Stewart Emery (Success Built to Last) was over my house a few months ago. At breakfast one morning he told me about an interview he did with a well-known billionaire in the computer industry. The billionaire shared an intriguing story with Stewart about an experience he’d had when the senior executives of a company interested in purchasing his company visited his office to discuss the possible purchase.
At lunch, the billionaire told the senior executives of the company he was negotiating with that he was going to take them to the Executive Dining Room. They followed him to the dining room which was very nice but not extravagant. But that wasn’t the big surprise. The surprise was that the dining room had a buffet line. Moreover, the billionaire walked up to the buffet line, picked up a tray, and stood in line behind everyone else. The executives looked around the room as it filled up and they realized that this room was not an “executive dining room” but was the company dining room. The boss stood there in line with all the employees. He spoke to everyone. No one was afraid to talk to him. In my opinion, he didn’t lead by being above them; he led by being among them. Stewart told me that the billionaire said the management team was surprised by the fact that he and all the executives ate with all the employees. One of them commented that this would have to change. For the boss, it was a test. This was not the kind of company that he wanted to sell his business to. The negotiation ended that day.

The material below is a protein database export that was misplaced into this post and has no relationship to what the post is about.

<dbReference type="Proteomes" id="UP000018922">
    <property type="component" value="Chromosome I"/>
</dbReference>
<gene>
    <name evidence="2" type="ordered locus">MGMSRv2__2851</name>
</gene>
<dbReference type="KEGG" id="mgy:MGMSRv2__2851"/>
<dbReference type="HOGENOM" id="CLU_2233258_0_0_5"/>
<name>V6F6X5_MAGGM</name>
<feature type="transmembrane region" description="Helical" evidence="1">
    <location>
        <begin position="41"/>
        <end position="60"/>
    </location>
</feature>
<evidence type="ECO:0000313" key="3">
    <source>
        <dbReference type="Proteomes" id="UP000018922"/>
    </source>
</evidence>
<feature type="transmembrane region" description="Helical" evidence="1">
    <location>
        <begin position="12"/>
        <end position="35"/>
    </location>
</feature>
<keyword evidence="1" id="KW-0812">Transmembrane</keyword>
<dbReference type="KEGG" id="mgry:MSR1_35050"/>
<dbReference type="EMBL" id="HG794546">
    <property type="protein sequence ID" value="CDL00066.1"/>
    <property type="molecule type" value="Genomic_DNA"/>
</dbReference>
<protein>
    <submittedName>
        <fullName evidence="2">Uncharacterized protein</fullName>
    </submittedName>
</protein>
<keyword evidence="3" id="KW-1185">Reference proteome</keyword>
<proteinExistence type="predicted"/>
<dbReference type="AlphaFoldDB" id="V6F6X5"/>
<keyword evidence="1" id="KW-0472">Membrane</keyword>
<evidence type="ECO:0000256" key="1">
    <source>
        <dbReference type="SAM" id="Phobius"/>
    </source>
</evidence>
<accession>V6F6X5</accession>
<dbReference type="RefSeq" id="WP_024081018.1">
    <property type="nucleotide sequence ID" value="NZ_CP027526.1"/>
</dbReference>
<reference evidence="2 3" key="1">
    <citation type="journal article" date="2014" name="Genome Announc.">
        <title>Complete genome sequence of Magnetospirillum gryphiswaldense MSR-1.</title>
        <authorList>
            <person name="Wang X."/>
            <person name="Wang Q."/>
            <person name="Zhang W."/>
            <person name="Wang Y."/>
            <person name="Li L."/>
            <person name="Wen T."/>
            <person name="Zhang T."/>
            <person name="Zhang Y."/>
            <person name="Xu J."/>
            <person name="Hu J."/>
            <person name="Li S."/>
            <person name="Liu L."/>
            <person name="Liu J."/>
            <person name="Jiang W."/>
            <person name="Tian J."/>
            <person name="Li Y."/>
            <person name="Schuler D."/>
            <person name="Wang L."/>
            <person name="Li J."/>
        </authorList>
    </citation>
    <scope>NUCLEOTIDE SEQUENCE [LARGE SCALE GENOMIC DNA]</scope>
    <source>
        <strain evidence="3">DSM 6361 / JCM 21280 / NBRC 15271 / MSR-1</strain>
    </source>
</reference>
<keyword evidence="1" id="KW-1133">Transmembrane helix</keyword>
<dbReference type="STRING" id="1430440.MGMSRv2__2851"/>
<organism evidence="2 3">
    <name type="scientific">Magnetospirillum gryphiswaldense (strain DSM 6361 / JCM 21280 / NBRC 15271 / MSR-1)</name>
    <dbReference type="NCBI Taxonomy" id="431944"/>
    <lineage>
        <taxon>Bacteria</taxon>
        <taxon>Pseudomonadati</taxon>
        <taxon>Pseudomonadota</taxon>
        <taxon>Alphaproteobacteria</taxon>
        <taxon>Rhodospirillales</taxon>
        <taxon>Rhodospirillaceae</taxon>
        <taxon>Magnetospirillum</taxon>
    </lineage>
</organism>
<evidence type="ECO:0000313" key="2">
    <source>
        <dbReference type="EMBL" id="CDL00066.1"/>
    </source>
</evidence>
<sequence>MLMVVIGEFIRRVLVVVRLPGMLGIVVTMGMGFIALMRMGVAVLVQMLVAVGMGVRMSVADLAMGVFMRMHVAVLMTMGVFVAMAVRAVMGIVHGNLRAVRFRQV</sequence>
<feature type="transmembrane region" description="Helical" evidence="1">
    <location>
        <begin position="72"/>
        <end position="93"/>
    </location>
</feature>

Companies have a choice. They can move toward exclusivity in their organizational culture or they can strive, commit, honor, and embrace inclusivity in their organizational culture.
Sometimes when people meet me, they say that they are surprised that I am approachable. I find that interesting. I think they feel this way because sometimes we, as leaders, act in a way that people perceive as unapproachable. We act “better than” to other people. I believe people should be surprised when a leader is unapproachable, not when they are approachable. The problem is that we live in a world where success sometimes creates a sense of separation (with both the organizational leaders and others). One of the key things to embrace in a successful company is the sense that the boss, the owner, the senior executive(s) are, in fact, approachable.
What are your thoughts on this matter? Please feel free to share any relevant stories and experiences you may have.